Phoenicia

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See also: phoenicia and Phœnicia

English[edit]

Phoenicia

Alternative forms[edit]

Etymology[edit]

Borrowed from Latin Phoenicia, itself a borrowing from Ancient Greek Φοινίκη (Phoiníkē).

The word is already found in the Mycenaean Greek ethnonym 𐀡𐀛𐀑𐀍 (po-ni-ki-jo). Ultimately from Egyptian fnḫw,

f
n
x
wV12
Z2

‘Canaanites, Syrians’.

Pronunciation[edit]

  • IPA(key): /fəˈnɪʃɪə/, /fəˈniːʃɪə/, /fəˈnɪʃə/

Proper noun[edit]

Phoenicia

  1. the land of city states of the Phoenicians which around 1000 BC was situated on the coast of present day Syria and Lebanon, and included the cities of Tyre and Sidon.
  2. the trading empire of the Phoenicians which spread across most of the eastern Mediterranean Sea as far west as Sicily.

Derived terms[edit]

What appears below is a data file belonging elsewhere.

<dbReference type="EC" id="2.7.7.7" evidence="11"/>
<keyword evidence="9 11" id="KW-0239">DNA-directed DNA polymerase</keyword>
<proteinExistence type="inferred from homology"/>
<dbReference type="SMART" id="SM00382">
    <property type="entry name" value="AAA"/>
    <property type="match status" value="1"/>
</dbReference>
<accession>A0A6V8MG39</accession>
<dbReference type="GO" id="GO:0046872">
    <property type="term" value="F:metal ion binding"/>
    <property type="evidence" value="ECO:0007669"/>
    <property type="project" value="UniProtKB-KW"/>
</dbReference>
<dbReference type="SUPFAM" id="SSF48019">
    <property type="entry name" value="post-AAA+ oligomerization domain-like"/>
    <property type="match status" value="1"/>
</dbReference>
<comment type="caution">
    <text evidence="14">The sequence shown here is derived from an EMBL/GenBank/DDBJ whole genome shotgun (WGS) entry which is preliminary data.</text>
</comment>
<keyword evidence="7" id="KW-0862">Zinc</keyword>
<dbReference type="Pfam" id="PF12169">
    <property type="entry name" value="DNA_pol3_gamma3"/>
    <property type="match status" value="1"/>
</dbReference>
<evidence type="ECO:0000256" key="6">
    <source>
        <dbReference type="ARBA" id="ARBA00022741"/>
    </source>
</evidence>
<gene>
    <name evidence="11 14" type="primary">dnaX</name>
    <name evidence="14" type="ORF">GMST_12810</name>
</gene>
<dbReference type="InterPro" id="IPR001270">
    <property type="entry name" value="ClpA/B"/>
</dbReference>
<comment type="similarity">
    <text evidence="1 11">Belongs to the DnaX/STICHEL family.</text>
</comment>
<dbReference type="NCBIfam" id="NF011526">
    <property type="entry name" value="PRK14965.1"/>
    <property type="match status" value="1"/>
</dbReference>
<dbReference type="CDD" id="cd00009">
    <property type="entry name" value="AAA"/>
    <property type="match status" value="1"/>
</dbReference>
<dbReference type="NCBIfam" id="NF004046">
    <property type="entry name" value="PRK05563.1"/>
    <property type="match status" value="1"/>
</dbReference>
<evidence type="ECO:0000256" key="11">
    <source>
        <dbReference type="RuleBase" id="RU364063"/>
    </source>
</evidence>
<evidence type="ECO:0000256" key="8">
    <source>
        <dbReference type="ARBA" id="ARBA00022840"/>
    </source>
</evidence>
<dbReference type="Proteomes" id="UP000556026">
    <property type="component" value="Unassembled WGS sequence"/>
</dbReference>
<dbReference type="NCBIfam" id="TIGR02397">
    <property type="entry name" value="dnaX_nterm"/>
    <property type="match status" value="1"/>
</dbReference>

Translations[edit]


Latin[edit]

Alternative forms[edit]

Etymology[edit]

From Ancient Greek Φοινίκη (Phoiníkē), from Φοῖνιξ (Phoînix, Phoenician), from Egyptian fnḫw (Syrians),

f
n
x
wV12
Z2

Pronunciation[edit]

Proper noun[edit]

Phoenīcia f (genitive Phoenīciae); first declension

  1. Phoenicia

Inflection[edit]

First declension, with locative.

Case Singular
Nominative Phoenīcia
Genitive Phoenīciae
Dative Phoenīciae
Accusative Phoenīciam
Ablative Phoenīciā
Vocative Phoenīcia
Locative Phoenīciae

Related terms[edit]

Descendants[edit]

References[edit]